(iv) FHWA's Innovative Bridge Program. The Department may obligate all or part of such sums available for obligation in its discretion under the Innovative Bridge Program in Fiscal Year 2008 to support eligible projects sponsored by qualified jurisdictions. Under section 5202(b) of SAFETEA-LU, the FHWA Administrator, acting on behalf of the Secretary, may fund projects that promote, demonstrate, evaluate, and document the application of innovative designs, materials, and construction methods in the construction, repair, and rehabilitation of bridge and other highway structures, for purposes including—but not limited to—increasing safety and reducing construction time and traffic congestion. Detailed Innovative Bridge Program goals are identified in 23 U.S.C. 503(b)(2). Eligible projects may be on any public roadway, including State and locally funded projects. Funds may be used for costs of preliminary engineering, repair, rehabilitation, or construction of bridges or other highway structures, and costs of project performance evaluation and performance monitoring of the structure following construction.

Applicants must address the standard requirements for an application to the Innovative Bridge Program found at http://www.fhwa.dot.gov/​bridge/​ibrd/​032807.cfm. The application procedures and deadlines provided in this Notice Start Printed Page 63954supersede those set forth in the forgoing hyperlink.

(v) FHWA's IMD Program. The Department may obligate all or part of such sums available for obligation in its discretion under the IMD Program in Fiscal Year 2008 to support eligible projects sponsored by qualified jurisdictions. Under 23 U.S.C. 118(c), the FHWA Administrator, acting on behalf of the Secretary, may fund projects that involve resurfacing, restoration, rehabilitation and reconstruction (“4R”) work, including added lanes to increase capacity, on most existing Interstate System routes. Ineligible projects include those that are located on (a) any highway designated as a part of the Interstate System under 23 U.S.C. 139, as in effect before the enactment of TEA-21, (b) any toll road on the Interstate System not subject to an agreement under 23 U.S.C. 119(e), as in effect on December 17, 1991, or (c) any highway added to the Interstate System under 23 U.S.C. 103(c)(4) and section 1105(e)(5)(A) of the Intermodal Surface Transportation Efficiency Act of 1991. Any proposed or future Interstate route is also not eligible for IMD funds. A full listing of the statutory criteria for eligibility of IMD projects is provided in 23 U.S.C. 118(c).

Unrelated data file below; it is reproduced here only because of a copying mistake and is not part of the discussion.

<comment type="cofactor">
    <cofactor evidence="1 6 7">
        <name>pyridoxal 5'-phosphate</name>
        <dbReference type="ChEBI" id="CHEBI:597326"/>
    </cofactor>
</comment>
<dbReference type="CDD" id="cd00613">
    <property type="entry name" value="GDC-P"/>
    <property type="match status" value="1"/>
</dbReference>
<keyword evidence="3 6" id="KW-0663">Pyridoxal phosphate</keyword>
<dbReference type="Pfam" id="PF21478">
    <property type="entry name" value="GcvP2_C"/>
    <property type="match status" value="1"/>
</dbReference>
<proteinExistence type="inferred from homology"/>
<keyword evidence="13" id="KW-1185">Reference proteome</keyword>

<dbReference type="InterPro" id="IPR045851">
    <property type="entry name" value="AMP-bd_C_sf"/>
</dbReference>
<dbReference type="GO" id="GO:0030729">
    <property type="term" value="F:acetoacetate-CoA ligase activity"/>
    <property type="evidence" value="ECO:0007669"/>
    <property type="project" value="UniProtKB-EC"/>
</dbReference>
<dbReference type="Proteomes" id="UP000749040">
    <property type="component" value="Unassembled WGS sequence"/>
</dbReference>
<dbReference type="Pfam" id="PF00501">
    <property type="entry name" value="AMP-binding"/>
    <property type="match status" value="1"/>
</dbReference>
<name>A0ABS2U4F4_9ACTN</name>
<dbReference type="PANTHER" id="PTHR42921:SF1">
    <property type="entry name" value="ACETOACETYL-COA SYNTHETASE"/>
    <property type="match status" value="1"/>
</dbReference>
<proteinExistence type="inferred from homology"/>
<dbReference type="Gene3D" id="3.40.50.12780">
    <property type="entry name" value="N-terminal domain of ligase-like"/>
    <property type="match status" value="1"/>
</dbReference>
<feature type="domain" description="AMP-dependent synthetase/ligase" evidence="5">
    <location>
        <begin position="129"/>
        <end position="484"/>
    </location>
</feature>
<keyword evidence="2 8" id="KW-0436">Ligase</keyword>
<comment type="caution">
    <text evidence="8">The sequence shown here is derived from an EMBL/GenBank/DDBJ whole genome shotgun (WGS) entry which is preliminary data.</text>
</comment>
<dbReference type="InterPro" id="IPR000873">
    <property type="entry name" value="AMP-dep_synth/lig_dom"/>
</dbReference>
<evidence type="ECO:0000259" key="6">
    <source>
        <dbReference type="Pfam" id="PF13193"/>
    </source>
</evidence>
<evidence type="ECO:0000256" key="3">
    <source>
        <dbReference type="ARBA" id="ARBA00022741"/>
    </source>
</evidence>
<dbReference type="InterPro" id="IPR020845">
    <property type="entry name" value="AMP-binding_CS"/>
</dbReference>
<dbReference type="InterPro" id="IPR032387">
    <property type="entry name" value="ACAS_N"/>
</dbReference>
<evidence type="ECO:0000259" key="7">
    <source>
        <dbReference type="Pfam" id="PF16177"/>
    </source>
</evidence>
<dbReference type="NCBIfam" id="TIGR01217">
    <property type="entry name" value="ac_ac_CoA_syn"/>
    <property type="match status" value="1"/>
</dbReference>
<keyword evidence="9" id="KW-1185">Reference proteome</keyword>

Applicants must address the standard requirements for an application to the Interstate Maintenance Program found at http://www.fhwa.dot.gov/​discretionary/​imdinfo.cfm. The application procedures and deadlines provided in this Notice supersede those set forth in the forgoing hyperlink.